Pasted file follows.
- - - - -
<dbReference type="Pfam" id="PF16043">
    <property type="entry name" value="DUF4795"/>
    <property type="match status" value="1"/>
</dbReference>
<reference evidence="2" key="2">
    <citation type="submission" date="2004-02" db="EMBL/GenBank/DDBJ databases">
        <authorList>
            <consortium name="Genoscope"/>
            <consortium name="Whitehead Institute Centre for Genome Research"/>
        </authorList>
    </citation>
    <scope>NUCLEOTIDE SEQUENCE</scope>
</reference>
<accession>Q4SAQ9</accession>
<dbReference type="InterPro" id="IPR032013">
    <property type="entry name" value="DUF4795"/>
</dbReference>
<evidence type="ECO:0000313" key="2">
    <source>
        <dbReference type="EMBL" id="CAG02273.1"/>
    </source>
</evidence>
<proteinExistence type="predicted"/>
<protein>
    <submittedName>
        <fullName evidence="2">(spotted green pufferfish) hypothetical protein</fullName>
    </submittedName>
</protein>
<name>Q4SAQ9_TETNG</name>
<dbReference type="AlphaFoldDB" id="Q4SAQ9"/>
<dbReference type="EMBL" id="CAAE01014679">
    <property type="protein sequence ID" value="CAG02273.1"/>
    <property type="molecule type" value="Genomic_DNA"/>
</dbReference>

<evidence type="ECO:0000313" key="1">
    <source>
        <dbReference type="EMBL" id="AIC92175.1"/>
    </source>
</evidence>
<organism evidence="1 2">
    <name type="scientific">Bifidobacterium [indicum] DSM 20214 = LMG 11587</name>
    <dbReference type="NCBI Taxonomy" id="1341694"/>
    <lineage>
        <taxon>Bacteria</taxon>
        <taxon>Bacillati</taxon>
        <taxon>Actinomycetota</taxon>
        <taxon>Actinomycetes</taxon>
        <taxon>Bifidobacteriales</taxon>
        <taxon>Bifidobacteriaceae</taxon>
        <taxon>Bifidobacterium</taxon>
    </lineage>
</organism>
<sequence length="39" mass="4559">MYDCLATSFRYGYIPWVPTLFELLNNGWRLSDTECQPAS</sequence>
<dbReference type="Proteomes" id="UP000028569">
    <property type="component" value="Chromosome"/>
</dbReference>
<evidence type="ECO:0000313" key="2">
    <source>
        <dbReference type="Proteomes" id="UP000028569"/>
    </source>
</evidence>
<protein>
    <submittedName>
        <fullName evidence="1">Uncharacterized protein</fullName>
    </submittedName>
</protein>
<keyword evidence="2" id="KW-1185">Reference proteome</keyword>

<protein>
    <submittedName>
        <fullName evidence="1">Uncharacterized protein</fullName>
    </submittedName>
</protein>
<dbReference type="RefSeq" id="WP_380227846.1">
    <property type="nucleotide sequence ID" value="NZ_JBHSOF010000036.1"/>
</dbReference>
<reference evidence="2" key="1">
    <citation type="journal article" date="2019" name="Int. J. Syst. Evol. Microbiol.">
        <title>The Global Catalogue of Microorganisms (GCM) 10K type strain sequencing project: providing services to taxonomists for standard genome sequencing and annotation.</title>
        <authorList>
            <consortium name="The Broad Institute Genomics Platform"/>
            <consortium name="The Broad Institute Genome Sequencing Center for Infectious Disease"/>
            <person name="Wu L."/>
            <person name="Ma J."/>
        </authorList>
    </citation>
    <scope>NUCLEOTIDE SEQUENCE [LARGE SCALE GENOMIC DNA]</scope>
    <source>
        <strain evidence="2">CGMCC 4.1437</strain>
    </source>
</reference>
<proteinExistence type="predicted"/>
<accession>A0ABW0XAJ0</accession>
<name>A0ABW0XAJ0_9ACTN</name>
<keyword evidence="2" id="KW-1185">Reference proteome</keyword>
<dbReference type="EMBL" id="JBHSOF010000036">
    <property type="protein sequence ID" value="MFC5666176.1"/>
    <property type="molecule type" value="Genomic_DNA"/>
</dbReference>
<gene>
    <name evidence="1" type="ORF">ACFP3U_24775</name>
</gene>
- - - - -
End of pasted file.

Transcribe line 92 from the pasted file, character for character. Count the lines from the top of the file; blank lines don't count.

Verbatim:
<accession>A0ABW0XAJ0</accession>